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Old 09-22-2017, 02:08 PM
Buck Godot Buck Godot is offline
Join Date: Mar 2010
Location: MD outside DC
Posts: 4,504
Originally Posted by manson1972 View Post
No, not like that.

Right now, if you access Wikipedia via your data plan on your phone, the information you receive from Wikipedia counts against your data plan. I guess Wikipedia tried to make a deal with ISPs or something (I'm not sure of this), where any user that accessed Wikipedia via their data plan did not have the information from Wikipedia count against their data plan. But net neutrality prevented this deal. So, I guess that gets turned into "If you favor net neutrality, you are against free access to Wikipedia" or something like that.
Given that accessing wikipedia is one of the least data heavy usages I can imagine, and would be a rounding error in terms of most phone's data plans, I don't see why they would bother.

But if this sort of thing was deemed to be in the public good, the best way to handle it would seem to be to have generally Net Neutrality and then legislate certain carefully spelled out exceptions (say allowing deals with non-profits like Wikipedia) Rather than abolish net neutrality and then play to whack-a-mole trying to legislate all of the creative ways that ISPs might find to fleece their customers.
Old 09-22-2017, 07:35 PM
voltaire voltaire is offline
Join Date: Aug 1999
Posts: 5,803
Originally Posted by Snowboarder Bo View Post
Well iamthewalrus(:3='s post was firmly declarative ("Facebook comes in and makes a deal", "It definitely gives Facebook an advantage"), referencing this as something that has actually happened "in developing countries", so I'm curious about where and when it happened.
Facebook's "Free Basics" initiative is probably what was being referenced. Here's a description straight from the source.
Old 09-22-2017, 09:03 PM
SamuelA SamuelA is online now
Join Date: Feb 2017
Posts: 2,246
Walrus, here's a legal way ISPs can give you what you want.

Let's suppose you subscribe to a 2 megabit connection from your ISP. You are playing a realtime game that consumes 1.5 megabits of UDP traffic. The ISP's network is becoming overloaded, which will happen at any consumer ISP some percentage of the time. (no consumer ISP can afford to purchase enough capacity for 100% of subscribers to all peg their connections at 100%. In theory, some very expensive business class connections offer such guaranteed bandwidth)

The ISP has several ways it can throttle when this happens. One valid way it can do it is throttle by percentage of subscribed connections. Say it has enough bandwidth where if every active user is throttled to a cap at 1/2 their max transmit speed, the ISP's network will be at 99% utilization instead of 100%. (and packets stop being dropped at the weak point)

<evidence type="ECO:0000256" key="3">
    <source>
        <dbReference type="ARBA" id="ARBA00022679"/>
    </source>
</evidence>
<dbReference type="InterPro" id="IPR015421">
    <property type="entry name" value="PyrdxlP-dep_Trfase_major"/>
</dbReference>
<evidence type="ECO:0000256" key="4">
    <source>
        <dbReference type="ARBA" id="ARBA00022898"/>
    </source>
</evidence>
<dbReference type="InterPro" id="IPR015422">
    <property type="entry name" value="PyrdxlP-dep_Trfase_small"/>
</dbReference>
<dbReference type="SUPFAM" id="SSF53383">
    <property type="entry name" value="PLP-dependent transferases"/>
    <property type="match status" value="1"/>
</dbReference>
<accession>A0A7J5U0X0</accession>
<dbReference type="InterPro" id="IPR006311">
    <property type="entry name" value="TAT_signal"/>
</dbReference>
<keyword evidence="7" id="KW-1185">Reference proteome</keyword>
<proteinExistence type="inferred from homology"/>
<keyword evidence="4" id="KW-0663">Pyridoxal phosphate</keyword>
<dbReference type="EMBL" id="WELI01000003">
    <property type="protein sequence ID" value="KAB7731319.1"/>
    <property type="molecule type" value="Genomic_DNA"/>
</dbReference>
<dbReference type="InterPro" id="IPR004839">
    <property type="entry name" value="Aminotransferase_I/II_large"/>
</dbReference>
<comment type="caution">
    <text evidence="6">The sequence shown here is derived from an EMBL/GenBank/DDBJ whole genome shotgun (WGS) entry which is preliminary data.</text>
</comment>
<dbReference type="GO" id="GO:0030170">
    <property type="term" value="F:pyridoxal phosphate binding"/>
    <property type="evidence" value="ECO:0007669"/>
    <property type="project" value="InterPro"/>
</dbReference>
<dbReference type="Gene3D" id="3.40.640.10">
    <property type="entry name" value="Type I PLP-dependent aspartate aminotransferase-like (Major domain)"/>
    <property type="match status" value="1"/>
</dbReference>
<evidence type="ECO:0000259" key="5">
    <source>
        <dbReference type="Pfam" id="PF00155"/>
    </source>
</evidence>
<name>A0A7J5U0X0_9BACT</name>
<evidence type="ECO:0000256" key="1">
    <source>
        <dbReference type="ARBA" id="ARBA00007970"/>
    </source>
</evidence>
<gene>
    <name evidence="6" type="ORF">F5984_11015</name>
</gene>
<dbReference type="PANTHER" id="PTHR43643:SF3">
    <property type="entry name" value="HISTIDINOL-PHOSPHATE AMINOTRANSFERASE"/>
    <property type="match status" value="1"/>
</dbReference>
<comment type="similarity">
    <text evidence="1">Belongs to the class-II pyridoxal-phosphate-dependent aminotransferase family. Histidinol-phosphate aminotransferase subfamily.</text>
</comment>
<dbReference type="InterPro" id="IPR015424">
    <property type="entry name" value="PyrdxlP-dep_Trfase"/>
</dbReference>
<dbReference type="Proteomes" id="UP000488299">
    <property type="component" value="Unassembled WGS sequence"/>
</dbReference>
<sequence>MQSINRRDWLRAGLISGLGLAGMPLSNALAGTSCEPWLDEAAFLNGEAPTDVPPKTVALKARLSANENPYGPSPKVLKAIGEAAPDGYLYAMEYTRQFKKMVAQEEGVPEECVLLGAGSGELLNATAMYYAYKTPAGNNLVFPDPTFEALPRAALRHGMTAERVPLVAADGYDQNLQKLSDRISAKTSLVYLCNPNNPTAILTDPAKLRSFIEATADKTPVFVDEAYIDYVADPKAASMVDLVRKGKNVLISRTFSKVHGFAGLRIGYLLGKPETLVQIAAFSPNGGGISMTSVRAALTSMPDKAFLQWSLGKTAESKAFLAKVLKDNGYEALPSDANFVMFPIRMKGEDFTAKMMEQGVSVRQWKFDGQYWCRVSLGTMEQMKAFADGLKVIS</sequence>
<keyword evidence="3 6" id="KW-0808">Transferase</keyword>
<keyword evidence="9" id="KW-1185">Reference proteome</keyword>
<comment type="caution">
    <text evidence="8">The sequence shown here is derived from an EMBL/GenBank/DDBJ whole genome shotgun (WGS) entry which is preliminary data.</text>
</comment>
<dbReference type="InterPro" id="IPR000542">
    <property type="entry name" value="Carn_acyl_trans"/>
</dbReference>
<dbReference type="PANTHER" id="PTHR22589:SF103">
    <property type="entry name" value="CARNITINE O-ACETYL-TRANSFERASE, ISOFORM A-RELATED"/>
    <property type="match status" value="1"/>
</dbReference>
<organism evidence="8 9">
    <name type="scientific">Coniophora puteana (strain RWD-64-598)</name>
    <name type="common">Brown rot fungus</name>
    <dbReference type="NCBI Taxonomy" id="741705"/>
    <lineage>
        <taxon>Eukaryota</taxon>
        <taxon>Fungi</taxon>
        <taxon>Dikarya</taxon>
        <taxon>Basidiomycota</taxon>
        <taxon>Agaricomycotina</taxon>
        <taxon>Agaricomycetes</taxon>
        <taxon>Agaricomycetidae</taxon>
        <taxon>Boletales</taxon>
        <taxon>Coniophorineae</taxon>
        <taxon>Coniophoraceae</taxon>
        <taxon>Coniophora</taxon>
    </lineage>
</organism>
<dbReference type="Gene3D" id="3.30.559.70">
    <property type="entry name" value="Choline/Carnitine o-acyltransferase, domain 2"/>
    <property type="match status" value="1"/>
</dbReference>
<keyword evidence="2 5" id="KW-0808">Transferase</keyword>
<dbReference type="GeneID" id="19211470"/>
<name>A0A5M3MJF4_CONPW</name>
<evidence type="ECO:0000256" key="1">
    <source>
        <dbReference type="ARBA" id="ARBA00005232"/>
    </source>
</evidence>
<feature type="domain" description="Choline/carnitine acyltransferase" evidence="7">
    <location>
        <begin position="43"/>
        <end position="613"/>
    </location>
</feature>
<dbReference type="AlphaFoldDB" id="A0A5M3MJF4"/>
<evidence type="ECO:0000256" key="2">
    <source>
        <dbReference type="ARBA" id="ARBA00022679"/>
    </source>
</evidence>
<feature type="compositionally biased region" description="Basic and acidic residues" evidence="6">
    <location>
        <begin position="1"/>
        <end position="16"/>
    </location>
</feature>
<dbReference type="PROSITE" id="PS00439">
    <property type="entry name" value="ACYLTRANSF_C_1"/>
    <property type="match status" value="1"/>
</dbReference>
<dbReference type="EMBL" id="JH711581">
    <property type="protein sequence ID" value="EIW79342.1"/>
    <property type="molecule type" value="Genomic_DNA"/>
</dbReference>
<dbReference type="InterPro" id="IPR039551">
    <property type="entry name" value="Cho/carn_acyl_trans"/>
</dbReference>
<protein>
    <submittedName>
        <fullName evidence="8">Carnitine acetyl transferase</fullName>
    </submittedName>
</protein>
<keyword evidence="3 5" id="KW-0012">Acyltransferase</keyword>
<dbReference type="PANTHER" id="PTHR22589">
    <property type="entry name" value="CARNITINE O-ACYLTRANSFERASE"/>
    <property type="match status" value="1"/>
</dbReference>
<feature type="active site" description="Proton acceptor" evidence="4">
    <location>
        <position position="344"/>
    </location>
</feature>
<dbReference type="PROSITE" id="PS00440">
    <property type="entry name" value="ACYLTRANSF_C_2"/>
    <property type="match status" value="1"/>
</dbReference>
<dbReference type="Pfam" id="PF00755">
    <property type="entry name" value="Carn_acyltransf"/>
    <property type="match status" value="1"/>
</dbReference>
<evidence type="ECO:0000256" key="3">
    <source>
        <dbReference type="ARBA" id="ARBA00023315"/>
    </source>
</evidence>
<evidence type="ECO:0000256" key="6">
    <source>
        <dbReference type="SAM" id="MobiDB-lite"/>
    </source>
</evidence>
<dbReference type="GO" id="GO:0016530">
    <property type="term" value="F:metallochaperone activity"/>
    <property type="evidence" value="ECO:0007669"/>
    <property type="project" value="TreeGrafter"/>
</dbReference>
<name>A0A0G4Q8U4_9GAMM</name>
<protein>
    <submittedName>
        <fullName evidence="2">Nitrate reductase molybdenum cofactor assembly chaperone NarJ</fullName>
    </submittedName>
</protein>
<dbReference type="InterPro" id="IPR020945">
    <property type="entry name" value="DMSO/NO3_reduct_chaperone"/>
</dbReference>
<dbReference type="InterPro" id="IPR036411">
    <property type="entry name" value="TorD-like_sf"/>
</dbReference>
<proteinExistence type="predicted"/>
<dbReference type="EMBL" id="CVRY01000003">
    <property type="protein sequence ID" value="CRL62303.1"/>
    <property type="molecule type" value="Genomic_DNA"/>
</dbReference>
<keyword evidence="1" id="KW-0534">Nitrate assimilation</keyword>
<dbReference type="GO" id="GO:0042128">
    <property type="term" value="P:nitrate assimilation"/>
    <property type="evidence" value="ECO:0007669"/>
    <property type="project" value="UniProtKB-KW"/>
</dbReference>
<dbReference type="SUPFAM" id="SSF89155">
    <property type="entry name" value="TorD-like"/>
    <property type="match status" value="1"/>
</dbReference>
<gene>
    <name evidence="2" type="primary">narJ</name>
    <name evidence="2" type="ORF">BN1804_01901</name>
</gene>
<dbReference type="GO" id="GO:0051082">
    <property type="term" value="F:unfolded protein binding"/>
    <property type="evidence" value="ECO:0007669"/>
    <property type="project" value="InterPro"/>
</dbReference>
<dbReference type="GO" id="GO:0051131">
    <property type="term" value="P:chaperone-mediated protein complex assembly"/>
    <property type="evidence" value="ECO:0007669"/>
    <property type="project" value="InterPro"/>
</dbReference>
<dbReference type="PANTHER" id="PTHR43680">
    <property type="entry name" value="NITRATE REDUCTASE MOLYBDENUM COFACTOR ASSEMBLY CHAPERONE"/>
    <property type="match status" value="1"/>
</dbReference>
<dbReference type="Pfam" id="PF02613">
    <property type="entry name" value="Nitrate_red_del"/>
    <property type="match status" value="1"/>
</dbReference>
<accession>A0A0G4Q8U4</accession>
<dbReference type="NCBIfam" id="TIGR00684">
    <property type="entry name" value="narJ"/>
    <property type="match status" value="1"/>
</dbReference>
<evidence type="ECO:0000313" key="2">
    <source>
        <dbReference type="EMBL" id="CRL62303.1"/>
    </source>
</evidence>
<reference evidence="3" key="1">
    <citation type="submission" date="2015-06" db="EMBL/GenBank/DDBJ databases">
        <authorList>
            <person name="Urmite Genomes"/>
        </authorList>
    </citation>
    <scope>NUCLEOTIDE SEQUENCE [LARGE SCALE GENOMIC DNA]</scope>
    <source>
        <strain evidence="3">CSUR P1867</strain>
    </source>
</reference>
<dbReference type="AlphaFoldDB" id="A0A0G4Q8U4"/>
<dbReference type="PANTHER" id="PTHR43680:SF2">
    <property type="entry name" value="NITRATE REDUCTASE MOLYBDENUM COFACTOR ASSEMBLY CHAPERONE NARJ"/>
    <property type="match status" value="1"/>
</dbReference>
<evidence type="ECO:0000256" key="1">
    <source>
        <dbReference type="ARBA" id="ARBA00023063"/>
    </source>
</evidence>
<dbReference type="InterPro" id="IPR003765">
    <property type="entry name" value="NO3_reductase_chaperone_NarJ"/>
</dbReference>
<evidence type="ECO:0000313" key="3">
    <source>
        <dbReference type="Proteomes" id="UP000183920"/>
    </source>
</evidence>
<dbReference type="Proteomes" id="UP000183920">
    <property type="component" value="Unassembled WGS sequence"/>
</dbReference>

So since your connection is throttled to 1 megabit from 2, you're hosed, and your game becomes unplayable.

You call the ISP and pay more money. Now you have a 20 megabit connection.

Next day, the ISP throttles everyone to 49%. You still have almost 10 megabits remaining, and are still only playing that game, and everything works smoothly.

This is a legal way for the ISP to support low latency connections but still maintain net neutrality. All traffic is being treated equally, but when not all traffic is being carried, all users are being throttled by a percentage of the service package they paid for, and any dropped data is done without any consideration of the destination.

The other way, which is not popular now but would also be legal, would be for ISPs to offer "guaranteed" bandwidth. They are promising that the first 2 megabits or whatever of packets you are sending will get top priority on their network and not be dropped on the ISP's portion of the network. Then you just need to set your router to prioritize your game traffic, always sending it first, and there you go.

Last edited by SamuelA; 09-22-2017 at 09:06 PM.
Old 09-23-2017, 09:35 PM
iamthewalrus(:3= iamthewalrus(:3= is offline
Join Date: Jul 2000
Location: Santa Barbara, CA
Posts: 10,823
Originally Posted by Whack-a-Mole View Post
And while you keep going on about efficiency you have not shown that the system is broken and needs this efficiency. Again, the system has been working fine till now. Not seeing how your efficiencies will improve things for me, the end user.
Ok. I don't think that the system with net neutrality is broken, so if that is your standard for considering other options, then I'm probably not going to convince you.

Is there anything that you think is over regulated, or not quite optimally regulated? If you were arguing for some changes that you thought might make that better, would the existing system have to be broken, or is it enough that it's just not as good as it could be?

Originally Posted by Snowboarder Bo View Post
I have never before heard of this happening and now I'm curious about it: where has this happened? When? How? How do you prevent free Wikipedia access? Why would net neutrality proponents shut down access to wikipedia?
Here you go: Wikipedia Zero. Active in a number of countries. Blocked in Chile, according to that page, and challenged by the EFF and other Net Neutrality advocates (for what it's worth, I donate money to the EFF and think they're great. I just don't see 100% eye-to-eye with them on this issue)

Facebook has a similar program in some countries for free access to Facebook.

As for why they challenge it, well, it clearly violates net neutrality. So, there you go. In my opinion, it violates a part of net neutrality that isn't that important, and that we could do without.

The first Kindle actually had access to the entire internet, although slow and through an awkward text-based browser. I remember using it on international trips to send email and check Facebook once upon a time.


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